Business owners will all, at some point, face the challenge of selling their business. Whether the change comes as a result of reaching retirement age or the fact that you have grown your business to the extent that a third party chooses to acquire it, the general process remains the same. The business owner may wish to consult with one or more of the following professionals for guidance: business broker, accountant, and/or attorney.
First, most purchasers prefer to buy assets and few, if any, liabilities of your company. This structure gives the buyer a fresh start, decreases the buyer’s risks because contingent liabilities are excluded, and results in a stepped-up basis in those assets for tax purposes. On the other hand, asset sales typically require obtaining the consent of a number of third parties, such as lessors, lenders, and supply vendors. Almost every contract to which a business owner is a party will contain an anti-assignment clause. Even if the assignment of a contract is permitted, you must obtain the prior written consent of the other party. A due diligence review of all contracts will be necessary to ascertain their assignability. Adding these additional parties to the mix, not only lengthens the time frame to reach closing, but also may place the seller in a weaker bargaining position, if the buyer wants changes made to the contracts. Other drawbacks to the asset purchase structure from the seller’s perspective include: titled assets must each be individually re-titled (e.g., real property, vehicles, and intellectual property such as patents and trademarks); seller’s guarantees must be removed or replaced; and the parties must resolve their conflicting views on how to allocate the purchase price among the assets and the seller’s personal goodwill.
Sellers normally prefer to structure the sale of their business as a direct transfer of some or all of their ownership interests. Since the entity owning the business remains the same, the assignability issue is avoided, unless the contract contains a “change in control” provision. The assets so acquired will have a “carryover” tax basis. Moreover, an ownership interest transfer could potentially require compliance with state and federal securities laws, so the buyer will need to find an exemption to such laws or even obtain a legal opinion that the ownership interests in your business do not constitute a “security.” A “stock” buyer will need to perform a more in depth due diligence review of your business because the buyer will be assuming your liabilities too. A compromise position is for the seller to indemnify the buyer for liabilities associated with actions or inactions that occurred prior to the closing date. To make such a compromise feasible, a portion of the purchase price may have to be escrowed to secure such contingent liabilities or the seller may be forced to personally guarantee those potential liabilities.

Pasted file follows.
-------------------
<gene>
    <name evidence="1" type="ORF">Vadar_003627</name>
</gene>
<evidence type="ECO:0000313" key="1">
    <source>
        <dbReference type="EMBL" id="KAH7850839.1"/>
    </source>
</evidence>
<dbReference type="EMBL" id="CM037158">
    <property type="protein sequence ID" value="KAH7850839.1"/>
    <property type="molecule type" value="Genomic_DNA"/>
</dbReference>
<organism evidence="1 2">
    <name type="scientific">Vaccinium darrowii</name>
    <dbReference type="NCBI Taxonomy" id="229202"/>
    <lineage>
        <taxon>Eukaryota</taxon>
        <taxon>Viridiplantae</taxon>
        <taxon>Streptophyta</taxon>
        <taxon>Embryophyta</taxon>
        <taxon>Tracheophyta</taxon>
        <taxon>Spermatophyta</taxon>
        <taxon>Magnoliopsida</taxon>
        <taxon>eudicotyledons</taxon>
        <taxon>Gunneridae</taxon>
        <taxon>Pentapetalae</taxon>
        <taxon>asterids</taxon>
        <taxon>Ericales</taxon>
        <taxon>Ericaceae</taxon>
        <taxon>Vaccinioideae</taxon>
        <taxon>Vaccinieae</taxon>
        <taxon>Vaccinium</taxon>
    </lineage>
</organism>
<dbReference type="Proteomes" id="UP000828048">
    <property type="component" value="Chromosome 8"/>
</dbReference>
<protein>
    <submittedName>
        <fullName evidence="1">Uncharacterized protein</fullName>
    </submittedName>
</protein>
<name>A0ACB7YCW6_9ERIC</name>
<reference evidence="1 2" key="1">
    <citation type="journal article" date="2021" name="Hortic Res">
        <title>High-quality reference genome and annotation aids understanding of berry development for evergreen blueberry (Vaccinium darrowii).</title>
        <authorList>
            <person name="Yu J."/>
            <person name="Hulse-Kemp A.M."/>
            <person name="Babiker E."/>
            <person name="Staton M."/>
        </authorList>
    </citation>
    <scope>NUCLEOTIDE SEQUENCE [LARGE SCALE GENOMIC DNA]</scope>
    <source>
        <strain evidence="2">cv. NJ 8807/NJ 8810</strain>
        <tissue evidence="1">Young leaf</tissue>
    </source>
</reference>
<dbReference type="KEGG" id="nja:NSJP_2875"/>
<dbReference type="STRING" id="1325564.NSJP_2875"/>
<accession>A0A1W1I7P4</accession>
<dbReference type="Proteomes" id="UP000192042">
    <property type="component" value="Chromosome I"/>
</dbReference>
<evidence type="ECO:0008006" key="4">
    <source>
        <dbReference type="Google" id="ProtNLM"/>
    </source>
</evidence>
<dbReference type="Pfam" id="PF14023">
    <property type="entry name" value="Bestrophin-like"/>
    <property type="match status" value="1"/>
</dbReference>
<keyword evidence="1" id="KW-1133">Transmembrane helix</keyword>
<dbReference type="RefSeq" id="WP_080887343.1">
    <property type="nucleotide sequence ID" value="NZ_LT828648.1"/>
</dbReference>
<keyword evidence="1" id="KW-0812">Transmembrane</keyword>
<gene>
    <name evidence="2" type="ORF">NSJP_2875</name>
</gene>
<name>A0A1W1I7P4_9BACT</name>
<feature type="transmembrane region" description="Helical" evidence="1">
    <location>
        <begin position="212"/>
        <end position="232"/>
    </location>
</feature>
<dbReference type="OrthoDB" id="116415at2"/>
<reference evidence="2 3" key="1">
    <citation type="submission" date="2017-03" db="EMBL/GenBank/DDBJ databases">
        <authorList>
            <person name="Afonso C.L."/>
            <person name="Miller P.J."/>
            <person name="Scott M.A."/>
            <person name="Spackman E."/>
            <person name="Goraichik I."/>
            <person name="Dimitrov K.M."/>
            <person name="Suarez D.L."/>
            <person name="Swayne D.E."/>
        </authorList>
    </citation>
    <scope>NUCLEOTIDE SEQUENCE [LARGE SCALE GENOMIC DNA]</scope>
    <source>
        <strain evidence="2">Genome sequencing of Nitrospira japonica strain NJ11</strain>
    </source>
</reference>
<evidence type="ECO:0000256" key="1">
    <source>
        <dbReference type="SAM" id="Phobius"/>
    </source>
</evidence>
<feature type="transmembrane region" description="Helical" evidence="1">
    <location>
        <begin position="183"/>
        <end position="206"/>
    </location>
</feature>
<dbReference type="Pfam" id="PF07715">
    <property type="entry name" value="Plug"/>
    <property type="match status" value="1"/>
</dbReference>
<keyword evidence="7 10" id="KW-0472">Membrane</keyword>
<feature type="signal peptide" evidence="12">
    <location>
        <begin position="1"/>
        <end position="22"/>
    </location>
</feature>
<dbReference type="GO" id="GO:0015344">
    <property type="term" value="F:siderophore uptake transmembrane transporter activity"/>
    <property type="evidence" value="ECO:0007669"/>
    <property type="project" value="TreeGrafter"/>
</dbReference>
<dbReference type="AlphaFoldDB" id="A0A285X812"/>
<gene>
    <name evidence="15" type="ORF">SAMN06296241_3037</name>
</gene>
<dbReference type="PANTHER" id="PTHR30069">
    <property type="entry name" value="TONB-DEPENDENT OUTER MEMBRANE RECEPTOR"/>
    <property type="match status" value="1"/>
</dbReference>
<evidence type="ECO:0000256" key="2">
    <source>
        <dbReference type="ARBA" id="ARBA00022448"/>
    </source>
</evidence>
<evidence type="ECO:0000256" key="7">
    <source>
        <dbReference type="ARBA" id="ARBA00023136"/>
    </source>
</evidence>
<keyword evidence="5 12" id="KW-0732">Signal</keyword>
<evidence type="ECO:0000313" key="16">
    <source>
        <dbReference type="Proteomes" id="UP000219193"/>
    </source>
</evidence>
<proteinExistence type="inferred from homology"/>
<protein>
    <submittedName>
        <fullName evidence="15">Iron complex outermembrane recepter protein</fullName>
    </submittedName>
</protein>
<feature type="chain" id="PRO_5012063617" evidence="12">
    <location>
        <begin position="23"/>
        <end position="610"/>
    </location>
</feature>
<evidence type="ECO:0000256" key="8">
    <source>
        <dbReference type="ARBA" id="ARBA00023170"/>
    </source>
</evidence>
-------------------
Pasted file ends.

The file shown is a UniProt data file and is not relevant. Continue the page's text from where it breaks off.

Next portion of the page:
Once the acquisition transaction structure has been determined, both buyer and seller will delve into relevant confidential information concerning the other party to evaluate the desirability of completing the transaction. Generally, the buyer will need substantially more detailed information than the seller, especially if the seller is receiving the purchase price in cash. However, if the seller will receive his or her compensation in the form of an ownership interest in the buyer, both parties will want extensive information about the other. A checklist of the categories of information that the parties should review is set forth below.
- Organization documents for the entity, together with all amendments
- Financial statements, audit letters and tax returns
- Books and records of the entity
- Major contracts
- Real property deeds and/or leases
- Pending or threatened litigation
- Governmental compliance & permit requirements
- Major customers and suppliers
- Employment terms for employees that will be retained
- Intellectual property rights
- Environmental issues
- Lien searches for counties and states where entity does business
- Inspection of the business facilities
- Listing and condition of machinery, equipment and inventory
- Listing of accounts receivable
- Guarantee Agreements
- Required approvals and consents
In addition, depending on whether or not the seller will continue to be involved in the business, satisfactory consulting or employment agreements, in the first instance, or non-compete, in the later instance, should also be executed.
Selling your business can create a “win-win” based on the parties engaging in a methodical and realistic due diligence review of your company.